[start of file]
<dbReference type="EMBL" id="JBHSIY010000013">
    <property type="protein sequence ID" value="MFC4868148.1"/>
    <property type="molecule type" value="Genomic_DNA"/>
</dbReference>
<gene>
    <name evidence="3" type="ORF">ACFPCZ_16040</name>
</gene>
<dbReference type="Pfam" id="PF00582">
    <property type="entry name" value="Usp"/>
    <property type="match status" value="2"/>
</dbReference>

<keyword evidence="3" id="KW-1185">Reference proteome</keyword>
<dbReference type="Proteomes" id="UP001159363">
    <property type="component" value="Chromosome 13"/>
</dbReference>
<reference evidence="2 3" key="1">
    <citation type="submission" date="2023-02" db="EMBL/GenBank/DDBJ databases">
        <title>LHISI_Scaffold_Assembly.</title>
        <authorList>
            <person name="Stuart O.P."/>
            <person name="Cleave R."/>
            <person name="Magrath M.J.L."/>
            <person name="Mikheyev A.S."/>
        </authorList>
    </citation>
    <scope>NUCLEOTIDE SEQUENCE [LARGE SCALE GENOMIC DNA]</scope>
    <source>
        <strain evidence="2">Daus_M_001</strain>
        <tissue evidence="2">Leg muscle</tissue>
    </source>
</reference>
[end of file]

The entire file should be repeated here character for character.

<dbReference type="EMBL" id="JBHSIY010000013">
    <property type="protein sequence ID" value="MFC4868148.1"/>
    <property type="molecule type" value="Genomic_DNA"/>
</dbReference>
<gene>
    <name evidence="3" type="ORF">ACFPCZ_16040</name>
</gene>
<dbReference type="Pfam" id="PF00582">
    <property type="entry name" value="Usp"/>
    <property type="match status" value="2"/>
</dbReference>

<keyword evidence="3" id="KW-1185">Reference proteome</keyword>
<dbReference type="Proteomes" id="UP001159363">
    <property type="component" value="Chromosome 13"/>
</dbReference>
<reference evidence="2 3" key="1">
    <citation type="submission" date="2023-02" db="EMBL/GenBank/DDBJ databases">
        <title>LHISI_Scaffold_Assembly.</title>
        <authorList>
            <person name="Stuart O.P."/>
            <person name="Cleave R."/>
            <person name="Magrath M.J.L."/>
            <person name="Mikheyev A.S."/>
        </authorList>
    </citation>
    <scope>NUCLEOTIDE SEQUENCE [LARGE SCALE GENOMIC DNA]</scope>
    <source>
        <strain evidence="2">Daus_M_001</strain>
        <tissue evidence="2">Leg muscle</tissue>
    </source>
</reference>